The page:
Carl Jung took religion very seriously, understanding that the spiritual side of life needed to be fully explored rather than denied or repressed. He was thinking and writing as a psychologist about Christianity throughout his life and as a result some of his ideas elicited hostility from theologians and analyst alike. However many have been fascinated by his thinking and comprehension of the deep symbolism in religion.
Writing about the cross and Christ in a letter to Father Victor White in April 1954 – before their relationship broke down over White’s belief in the all-good God – Jung again brings up his ideas on the holding of the tension of the opposites in the figure of Christ.
He wonders how absolute evil can be connected and identified with absolute good, as this initially seems impossible. Jung sees that when Christ withstood Satan’s temptation in the wilderness this was the moment when the shadow was cut off, but Jung’s reasoning is that this had to happen because if the moral opposites had been synthesised then there could be no morality and it was imperative that human beings became morally conscious. Rather the two apparently irreconcilable opposites have to be united by something neutral – a bridge or a symbol that can hold both sides in such a way that they can function together. Jung of course saw that one such uniting symbol or bridge that represents psychic totality is the self.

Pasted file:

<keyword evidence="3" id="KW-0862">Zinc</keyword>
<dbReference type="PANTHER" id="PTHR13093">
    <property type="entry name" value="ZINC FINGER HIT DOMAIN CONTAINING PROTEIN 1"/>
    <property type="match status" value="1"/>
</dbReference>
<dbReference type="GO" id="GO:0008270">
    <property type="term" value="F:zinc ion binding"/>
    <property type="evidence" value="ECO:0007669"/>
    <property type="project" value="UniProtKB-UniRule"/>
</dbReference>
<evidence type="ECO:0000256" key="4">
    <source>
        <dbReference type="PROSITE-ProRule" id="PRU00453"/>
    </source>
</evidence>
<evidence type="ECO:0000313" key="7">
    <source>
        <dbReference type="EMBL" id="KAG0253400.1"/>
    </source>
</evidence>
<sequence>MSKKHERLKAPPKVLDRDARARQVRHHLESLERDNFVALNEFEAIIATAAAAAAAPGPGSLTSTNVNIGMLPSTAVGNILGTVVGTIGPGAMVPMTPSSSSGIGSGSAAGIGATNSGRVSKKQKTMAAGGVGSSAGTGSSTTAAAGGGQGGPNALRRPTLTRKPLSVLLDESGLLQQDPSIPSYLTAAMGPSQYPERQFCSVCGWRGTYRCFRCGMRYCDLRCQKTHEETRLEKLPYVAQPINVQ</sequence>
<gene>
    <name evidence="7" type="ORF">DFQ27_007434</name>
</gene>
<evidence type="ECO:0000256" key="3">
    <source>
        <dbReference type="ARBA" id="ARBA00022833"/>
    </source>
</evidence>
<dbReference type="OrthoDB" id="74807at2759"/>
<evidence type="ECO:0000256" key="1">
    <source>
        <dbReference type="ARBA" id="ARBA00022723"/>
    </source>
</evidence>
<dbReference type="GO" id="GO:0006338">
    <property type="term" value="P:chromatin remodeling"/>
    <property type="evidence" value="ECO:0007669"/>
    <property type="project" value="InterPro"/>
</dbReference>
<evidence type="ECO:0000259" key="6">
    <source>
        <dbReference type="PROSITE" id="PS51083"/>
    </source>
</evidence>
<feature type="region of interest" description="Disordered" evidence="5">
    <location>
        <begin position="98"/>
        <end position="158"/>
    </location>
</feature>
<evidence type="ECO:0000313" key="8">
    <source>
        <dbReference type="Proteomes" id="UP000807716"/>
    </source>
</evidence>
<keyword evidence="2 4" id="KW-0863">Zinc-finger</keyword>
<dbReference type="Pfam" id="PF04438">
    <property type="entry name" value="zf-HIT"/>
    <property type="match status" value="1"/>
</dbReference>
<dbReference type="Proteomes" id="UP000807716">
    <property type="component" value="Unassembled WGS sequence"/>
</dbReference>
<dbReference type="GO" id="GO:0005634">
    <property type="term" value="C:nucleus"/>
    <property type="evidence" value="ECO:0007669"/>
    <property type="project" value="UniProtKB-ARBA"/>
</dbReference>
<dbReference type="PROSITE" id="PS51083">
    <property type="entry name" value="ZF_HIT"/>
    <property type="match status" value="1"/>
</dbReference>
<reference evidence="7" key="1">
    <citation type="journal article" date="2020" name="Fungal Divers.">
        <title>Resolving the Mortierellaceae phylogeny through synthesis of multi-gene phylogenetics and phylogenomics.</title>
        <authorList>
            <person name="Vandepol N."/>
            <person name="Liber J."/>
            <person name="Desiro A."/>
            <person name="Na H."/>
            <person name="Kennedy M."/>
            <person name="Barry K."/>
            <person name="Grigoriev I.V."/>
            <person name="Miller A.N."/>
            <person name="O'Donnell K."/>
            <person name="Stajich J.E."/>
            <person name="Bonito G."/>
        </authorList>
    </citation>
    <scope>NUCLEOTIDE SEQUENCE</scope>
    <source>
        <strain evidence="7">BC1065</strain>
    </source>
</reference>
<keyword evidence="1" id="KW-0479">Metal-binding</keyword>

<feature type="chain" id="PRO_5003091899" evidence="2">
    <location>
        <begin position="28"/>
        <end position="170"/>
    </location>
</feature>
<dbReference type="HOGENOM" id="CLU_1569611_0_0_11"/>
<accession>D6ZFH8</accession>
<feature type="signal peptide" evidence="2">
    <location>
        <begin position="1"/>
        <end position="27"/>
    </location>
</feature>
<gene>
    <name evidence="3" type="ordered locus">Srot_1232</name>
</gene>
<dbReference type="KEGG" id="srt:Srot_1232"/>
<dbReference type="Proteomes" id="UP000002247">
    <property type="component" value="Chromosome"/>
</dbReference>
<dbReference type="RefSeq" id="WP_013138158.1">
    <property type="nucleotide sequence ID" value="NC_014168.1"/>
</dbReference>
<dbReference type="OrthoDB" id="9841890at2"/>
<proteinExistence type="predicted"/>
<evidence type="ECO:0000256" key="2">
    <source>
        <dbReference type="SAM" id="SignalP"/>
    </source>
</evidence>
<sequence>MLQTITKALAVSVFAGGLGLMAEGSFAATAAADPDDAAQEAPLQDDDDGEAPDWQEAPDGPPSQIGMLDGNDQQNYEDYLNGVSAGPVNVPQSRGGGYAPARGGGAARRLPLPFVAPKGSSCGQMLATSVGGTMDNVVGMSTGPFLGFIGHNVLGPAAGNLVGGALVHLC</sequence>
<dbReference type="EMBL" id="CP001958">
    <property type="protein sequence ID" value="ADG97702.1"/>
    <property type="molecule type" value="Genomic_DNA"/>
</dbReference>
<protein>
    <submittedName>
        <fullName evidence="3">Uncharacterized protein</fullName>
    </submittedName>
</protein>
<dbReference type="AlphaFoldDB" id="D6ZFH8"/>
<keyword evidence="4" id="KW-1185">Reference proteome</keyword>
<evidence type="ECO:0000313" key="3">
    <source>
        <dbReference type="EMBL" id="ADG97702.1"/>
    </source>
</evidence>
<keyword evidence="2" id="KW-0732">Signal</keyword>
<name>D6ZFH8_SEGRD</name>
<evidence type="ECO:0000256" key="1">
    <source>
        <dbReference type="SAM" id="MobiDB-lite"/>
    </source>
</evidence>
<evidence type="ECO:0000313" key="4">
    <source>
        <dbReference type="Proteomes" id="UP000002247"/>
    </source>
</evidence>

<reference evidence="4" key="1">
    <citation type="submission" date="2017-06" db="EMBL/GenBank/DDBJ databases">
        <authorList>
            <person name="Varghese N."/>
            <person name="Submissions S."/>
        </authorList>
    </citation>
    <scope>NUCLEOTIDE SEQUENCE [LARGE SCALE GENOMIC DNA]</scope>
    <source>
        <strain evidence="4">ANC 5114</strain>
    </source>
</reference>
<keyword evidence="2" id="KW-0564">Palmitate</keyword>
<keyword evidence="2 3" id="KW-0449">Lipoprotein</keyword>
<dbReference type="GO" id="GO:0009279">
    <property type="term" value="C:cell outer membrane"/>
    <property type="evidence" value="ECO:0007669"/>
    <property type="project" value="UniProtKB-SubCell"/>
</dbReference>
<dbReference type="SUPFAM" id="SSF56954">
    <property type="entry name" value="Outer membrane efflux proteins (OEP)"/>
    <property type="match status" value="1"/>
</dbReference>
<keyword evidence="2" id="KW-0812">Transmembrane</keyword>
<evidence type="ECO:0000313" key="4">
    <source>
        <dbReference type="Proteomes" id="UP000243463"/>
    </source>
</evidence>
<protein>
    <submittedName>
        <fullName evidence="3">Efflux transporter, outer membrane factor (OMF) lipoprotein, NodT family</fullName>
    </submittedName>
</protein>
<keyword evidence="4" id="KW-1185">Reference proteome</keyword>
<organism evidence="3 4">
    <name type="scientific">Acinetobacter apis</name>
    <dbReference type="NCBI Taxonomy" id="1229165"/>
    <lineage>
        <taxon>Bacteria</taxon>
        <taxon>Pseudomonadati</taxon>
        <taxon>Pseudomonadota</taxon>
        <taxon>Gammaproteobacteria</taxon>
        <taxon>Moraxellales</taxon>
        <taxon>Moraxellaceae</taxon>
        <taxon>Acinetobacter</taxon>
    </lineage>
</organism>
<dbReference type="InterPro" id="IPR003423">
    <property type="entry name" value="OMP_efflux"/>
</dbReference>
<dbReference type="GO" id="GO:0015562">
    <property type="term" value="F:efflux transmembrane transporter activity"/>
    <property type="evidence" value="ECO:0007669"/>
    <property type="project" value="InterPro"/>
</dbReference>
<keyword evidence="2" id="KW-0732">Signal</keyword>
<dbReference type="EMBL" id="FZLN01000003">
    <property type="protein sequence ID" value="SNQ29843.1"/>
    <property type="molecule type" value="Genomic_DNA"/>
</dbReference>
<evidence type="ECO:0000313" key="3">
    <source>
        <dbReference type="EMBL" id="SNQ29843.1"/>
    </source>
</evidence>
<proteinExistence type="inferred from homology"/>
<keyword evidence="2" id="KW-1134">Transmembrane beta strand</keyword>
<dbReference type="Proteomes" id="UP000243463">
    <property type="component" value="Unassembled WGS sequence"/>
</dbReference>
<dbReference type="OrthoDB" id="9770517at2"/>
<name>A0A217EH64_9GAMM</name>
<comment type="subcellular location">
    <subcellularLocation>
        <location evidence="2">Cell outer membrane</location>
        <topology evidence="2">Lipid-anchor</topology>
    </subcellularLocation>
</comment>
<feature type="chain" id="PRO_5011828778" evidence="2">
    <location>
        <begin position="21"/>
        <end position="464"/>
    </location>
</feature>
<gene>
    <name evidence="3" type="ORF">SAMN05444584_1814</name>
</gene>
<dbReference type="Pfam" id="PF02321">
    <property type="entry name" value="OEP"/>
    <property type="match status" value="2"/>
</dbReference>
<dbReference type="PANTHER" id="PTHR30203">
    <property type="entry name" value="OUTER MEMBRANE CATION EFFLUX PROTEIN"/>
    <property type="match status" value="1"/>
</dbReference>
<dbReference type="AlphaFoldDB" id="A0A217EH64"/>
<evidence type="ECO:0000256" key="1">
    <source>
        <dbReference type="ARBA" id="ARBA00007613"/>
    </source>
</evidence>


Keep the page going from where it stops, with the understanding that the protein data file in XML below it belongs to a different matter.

Jung also sees the cross as another such symbol: ‘the tree of life or simply as the tree to which Christ is inescapably affixed.’ Jung sees the function of the tree as compensatory:
‘The tree symbolizes that entity from which Christ had been separated and with which he ought to be connected again to make his life or his being complete… The Crucifixus is the symbol uniting the absolute moral opposites. Christ represents the light; the tree, the darkness; he the son, it the mother … the tree brings back all that has been lost through Christ’s extreme spiritualization, namely the elements of nature. Through its branches and leaves the tree gathers the power of light and air and through its roots those of the earth and the water. Christ was suffering as a result of his split and he recovers his perfect life at Easter, when he is buried again in the womb of the virginal mother.’
Jung goes on to explain how the symbolic history of Christ’s life shows how his union with the symbol of the tree is not just about the impossible reconciliation of Good and Evil, but also of a human being with his vegetative (and here Jung means unconscious) life. In the Christian symbol the tree is however dead and Jesus dies on the cross so through the resurrection we are given to understand that the solution of the problem of the reconciliation of the opposites takes place after death.